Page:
Why should the mixing of economic and erotic orders of desire produce such radical disorder? The answer lies in the obscure origins of the one system of exchange in the other, as is made clear in Aglietta and Orléan 's analysis of the Marxian theory of monetary exchange in terms of Girard's mimetic theory of desire. The authors note the puzzling complexity of Marx's explanation of barter, which is usually seen as a self-explanatory exchange for mutual benefit. They argue that Marx's theory becomes comprehensible if exchange is seen as arising from an original relation of doubles. On these terms, the bizarre events of Dostoevsky's story may be explained as boundary problems in the transition between the two forms of relationship.
Barter, according to Marx, is the elementary form of value. Marx treats this form as a dialectical contradiction, because in it each bartered good must serve as both a particular use value offered for trade and as a measure of the value of the good for which it is exchanged. The contradiction seems purely formal until the relation of the barterers is interpreted as a relation of doubles. Then it becomes apparent that the split between use value and exchange value, and the fact that they can be expressed only in a relation between two distinct commodities, reflects an underlying social tension. This tension, by the way, is quite real and haunts all primitive societies, obliging them to ritualize exchange in elaborate ways that are often insufficient to prevent outbreaks of violence.
Considered as a relation of doubles, barter is complicated by the fact that each commodity can enter the exchange process only in so far as it is perceived as a use value by an eventual buyer. This perception in turn depends on that buyer taking the owner for a model/rival who designates an object as desirable and erects an obstacle to its possession in the form of a price. But the buyer can meet that price and overcome that obstacle only through himself serving as model/rival for the seller, designating for him another commodity in his (the buyer's) possession as a use value and erecting once again an obstacle in the form of a price. The roles of buyer and seller, which seem complementary in purely economic terms, in fact embrace incompatible positions of desire. To play both roles, the individuals must be at the same time both model and imitator for each other. But this is precisely the double bind of double mediation in Girard's theory of mimetic desire.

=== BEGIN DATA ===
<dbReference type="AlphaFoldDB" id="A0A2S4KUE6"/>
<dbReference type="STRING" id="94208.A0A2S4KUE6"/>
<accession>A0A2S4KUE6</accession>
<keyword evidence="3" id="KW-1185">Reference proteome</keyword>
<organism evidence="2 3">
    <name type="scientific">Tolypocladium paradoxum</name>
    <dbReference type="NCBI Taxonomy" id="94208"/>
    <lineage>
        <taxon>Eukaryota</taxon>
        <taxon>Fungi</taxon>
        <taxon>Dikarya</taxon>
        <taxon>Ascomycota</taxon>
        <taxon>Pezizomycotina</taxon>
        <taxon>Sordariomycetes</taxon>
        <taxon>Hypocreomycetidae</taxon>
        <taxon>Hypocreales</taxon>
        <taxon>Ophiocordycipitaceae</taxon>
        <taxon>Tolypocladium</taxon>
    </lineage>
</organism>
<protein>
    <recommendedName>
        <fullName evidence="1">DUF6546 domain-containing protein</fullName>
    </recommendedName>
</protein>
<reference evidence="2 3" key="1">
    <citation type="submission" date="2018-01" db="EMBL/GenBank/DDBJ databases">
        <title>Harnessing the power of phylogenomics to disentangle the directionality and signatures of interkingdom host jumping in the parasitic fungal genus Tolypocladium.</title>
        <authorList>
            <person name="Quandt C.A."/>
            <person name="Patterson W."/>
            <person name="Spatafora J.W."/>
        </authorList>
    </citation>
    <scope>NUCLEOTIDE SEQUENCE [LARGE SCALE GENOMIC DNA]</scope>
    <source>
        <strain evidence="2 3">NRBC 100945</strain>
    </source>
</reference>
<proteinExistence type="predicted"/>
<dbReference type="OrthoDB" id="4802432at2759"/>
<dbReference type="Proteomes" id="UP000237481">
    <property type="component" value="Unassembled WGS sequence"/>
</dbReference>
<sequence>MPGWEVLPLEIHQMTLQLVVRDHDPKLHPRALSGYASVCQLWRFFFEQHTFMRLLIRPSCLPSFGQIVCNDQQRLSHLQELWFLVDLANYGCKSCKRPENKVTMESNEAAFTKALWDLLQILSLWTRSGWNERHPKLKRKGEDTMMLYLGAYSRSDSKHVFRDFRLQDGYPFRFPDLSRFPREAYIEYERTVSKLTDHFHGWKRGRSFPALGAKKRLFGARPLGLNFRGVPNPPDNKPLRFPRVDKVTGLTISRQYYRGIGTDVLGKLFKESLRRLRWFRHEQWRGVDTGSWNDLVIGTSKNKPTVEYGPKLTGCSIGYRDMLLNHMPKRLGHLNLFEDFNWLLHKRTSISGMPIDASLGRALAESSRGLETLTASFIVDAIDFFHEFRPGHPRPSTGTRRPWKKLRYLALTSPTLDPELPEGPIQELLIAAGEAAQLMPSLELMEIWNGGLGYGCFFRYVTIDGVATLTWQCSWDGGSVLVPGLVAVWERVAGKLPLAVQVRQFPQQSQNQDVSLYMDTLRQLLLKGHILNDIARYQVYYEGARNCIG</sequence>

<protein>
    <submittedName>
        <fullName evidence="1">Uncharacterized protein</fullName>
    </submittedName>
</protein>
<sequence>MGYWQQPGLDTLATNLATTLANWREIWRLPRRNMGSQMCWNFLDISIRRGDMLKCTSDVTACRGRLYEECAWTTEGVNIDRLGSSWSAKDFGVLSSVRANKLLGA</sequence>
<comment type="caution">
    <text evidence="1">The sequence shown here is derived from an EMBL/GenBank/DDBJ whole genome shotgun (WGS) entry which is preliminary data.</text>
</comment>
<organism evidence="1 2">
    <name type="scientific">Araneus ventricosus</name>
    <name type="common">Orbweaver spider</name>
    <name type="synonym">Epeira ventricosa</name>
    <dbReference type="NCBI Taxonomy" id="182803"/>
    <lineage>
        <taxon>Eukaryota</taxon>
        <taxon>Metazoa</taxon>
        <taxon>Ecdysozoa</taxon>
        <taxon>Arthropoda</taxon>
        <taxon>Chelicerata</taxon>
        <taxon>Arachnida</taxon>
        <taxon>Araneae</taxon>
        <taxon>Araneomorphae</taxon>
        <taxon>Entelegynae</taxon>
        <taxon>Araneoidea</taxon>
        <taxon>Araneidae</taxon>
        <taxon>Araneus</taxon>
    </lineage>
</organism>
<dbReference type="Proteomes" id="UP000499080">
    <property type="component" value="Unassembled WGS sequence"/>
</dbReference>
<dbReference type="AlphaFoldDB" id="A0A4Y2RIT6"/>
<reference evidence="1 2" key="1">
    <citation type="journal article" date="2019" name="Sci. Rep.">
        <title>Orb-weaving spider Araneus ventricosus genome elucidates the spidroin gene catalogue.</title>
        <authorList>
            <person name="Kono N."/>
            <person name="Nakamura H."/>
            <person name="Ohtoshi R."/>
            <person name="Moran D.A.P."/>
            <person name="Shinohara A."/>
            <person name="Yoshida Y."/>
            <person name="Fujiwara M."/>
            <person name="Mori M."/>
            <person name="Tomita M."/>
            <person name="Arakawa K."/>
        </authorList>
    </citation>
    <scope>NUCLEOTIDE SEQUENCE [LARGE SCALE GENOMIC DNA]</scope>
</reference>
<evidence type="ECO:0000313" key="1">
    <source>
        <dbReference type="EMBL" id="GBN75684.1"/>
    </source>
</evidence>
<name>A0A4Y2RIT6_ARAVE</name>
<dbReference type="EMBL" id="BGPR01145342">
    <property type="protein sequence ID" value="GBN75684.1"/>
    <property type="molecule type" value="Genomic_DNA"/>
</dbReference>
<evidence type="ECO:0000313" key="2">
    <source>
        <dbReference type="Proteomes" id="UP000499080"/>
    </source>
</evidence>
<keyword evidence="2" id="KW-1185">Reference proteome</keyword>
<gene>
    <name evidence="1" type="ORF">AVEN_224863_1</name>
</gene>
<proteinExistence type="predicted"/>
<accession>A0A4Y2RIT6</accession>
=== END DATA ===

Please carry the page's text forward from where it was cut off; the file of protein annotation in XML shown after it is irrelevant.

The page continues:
As a measure of value money resolves the contradiction, or at least permits it to be played out in a relatively pacific form. If the value of each good can be expressed in terms of a third object, money, publicly instituted as a measure, then the goods involved in the exchange need not each serve as the measure of the other. The interactions of the doubles is now indirect, socially mediated; hence they need not establish privately the intrinsic value of the commodities they exchange: